From the command line:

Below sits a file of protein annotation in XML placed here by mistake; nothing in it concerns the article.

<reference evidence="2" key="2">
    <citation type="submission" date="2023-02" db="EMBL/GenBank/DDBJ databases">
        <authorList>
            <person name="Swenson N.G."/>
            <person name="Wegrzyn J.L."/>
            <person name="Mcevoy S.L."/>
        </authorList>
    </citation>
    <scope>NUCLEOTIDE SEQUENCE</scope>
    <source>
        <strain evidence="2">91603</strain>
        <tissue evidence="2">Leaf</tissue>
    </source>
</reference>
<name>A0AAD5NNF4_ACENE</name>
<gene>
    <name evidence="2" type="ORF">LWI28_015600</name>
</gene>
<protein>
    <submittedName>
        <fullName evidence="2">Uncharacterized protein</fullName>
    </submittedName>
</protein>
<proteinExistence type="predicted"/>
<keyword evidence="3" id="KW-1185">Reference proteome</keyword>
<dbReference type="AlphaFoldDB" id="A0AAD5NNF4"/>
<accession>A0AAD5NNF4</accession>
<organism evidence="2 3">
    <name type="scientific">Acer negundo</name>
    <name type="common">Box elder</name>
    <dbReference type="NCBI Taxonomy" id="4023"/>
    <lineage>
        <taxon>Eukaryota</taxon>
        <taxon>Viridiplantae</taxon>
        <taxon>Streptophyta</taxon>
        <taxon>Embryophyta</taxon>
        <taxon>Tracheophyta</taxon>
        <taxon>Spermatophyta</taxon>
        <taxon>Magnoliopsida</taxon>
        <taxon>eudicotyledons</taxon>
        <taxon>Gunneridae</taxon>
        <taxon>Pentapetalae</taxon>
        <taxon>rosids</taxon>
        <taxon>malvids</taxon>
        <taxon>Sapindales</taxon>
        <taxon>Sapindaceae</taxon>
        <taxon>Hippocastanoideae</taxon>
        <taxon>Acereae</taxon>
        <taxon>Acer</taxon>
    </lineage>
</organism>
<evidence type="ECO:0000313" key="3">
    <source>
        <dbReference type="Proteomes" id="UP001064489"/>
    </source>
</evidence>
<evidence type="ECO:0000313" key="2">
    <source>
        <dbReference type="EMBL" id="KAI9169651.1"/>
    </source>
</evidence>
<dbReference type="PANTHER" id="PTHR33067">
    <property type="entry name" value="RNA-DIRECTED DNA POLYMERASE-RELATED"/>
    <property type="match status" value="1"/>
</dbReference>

perl -E'$,=$";say 1..$_ for 1..<>' but I don't now how to count that (probably between 25 and 29). Python import string N,s=int(input()),list(string.digits) for i in range(1,N+1): print(' '.join(s[1:i+1])) • Doesn't this fail if N >= 10? – seequ Mar 12 '15 at 13:52 • @Sieg Yes you're right. I just learning Python, was looking for way to convert list of int to list of strings. – bacchusbeale Mar 12 '15 at 17:20 • 63 bytes: for i in range(int(input())):print(' '.join("123456789"[:i+1])) - Note that strings are treated as lists. – seequ Mar 12 '15 at 17:24 Golfscript 14 ,{2+,1>' '*n}/ Expects the input number to be present on the stack. Online example: link Clip, 16 Jm[ijkw,1iwS},1n Explanation J .- join with newlines -. m[i },1n .- map numbers from 1 to numeric value of input -. jkw wS .- join with spaces -. ,1i .- numbers from 1 to index -. Go, 93817893 90 bytes func r(n int)(s string){s=string(n+48);if n!=1{s=r(n-1)+" "+s};println(s);return} Current ungolfed func r(n int) (s string) { // Convert n to a string, we do not have to initialize s since // we hijacked the return value. // Numbers in the ascii table starts at 48 s = string(n | 48) // Unless we are on our last iteration, we need previous iterations, // a space and our current iteration if n != 1 { // Collect the result of previous iteration for output s = r(n-1) + " " + s } println(s) // We can use a naked return since we specified the // name of our return value in the function signature return } If we need to handle N > 9 we can use the following at 78 bytes, however it requires importing the fmt package. func r(n int)(s string){s=Sprint(n);if n!=1{s=r(n-1)+" "+s};Println(s);return} If we include the import statement I'm now back at my initial 93 92 90 bytes import."fmt";func r(n int)(s string){s=Sprint(n);if n>1{s=r(n-1)+" "+s};Println(s);return} Test it online here: http://play.golang.org/p/BWLQ9R6ilw The version with fmt is here: http://play.golang.org/p/hQEkLvpiqt • I'm not sure how I feel about the string cast, but any attempts to turn it into a byte array just makes it longer – Kristoffer Sall-Storgaard Mar 12 '15 at 14:15 • The main problem I see is that it doesn't work for n>9. You can save a byte by changing != to >, though. – Geobits Mar 12 '15 at 14:49 • @Bigtoes, fixed now, I dont know if I'm supposed to count the import statement though – Kristoffer Sall-Storgaard Mar 12 '15 at 15:04 • I know they're counted for the languages I'm more familiar with, so most likely yes. Sucks, I know :) – Geobits Mar 12 '15 at 15:05 ZX / Sinclair BASIC - 39 bytes ZX Basic uses 1 byte per keyword (all the uppercase words), so helps to keep the byte size down a bit... 1 INPUT n:FOR i=1 TO n:FOR j=1 TO i:PRINT j;" ";:NEXT j:PRINT:NEXT i Using n = 8 • Nice. But ZX basic uses 6 more hidden bytes for each numeric literal (a common trick was VAL("1") (6 bytes as VAL is 1) insted of 1 (7 bytes)) – edc65 Mar 13 '15 at 0:29 R, 28 for(i in 1:scan())print(1:i) • The output is incorrect for an input value of 0. Also, it's unclear whether the leading  on each line is in violation of the spec. – Alex A. Mar 13 '15 at 1:28 • @AlexA. if you look closely at the question you'll see my comment asking what behavior should be for n=0. But thanks for pointing me in the right direction! – freekvd Mar 13 '15 at 20:10 • I saw the comment. The thing is that this doesn't print nothing for 0, it prints 1; 1 0. (Pretend ; is a line break.) – Alex A. Mar 13 '15 at 20:13 • You might want to also consider using cat(1:i,"\n"). Even though it's slightly longer than print(1:i), it doesn't include a leading  on each line. – Alex A. Mar 13 '15 at 21:28 TI-Basic, 28 bytes Input N For(I,1,N randIntNoRep(1,N->L1 SortA(L1 Disp L1 End • This does not output as the format indicates; rather, the array is displayed, brackets and all, on the homescreen. – lirtosiast May 20 '15 at 1:03 C, 89 characters // 90 characters f(int n){int a=1,b;for(;n--;++a){for(b=0;b<a;++b)printf("%c%d",(!!b)*' ',b+1);puts("");}} To eliminate confusion about puts("");. This simply prints a newline character (as seen here): Notice that puts not only differs from fputs in that it uses stdout as destination, but it also appends a newline character at the end automatically (which fputs does not). I got it slightly shorter with @TheBestOne's java algorithm: // 89 characters f(int a){char b="",*p=b+1;int c=0;for(;a--&&(sprintf(b,"%s %d",b,++c)&&puts(p)););} • puts(""); does nothing. You can use char b="" instead of char b={0} to save 1 character. – mch Mar 12 '15 at 16:14 • puts(""); prints a newline character. – Felix Bytow Mar 12 '15 at 20:56 Perl: 34 characters print"@$_\n"for map[1..$_],1..$_;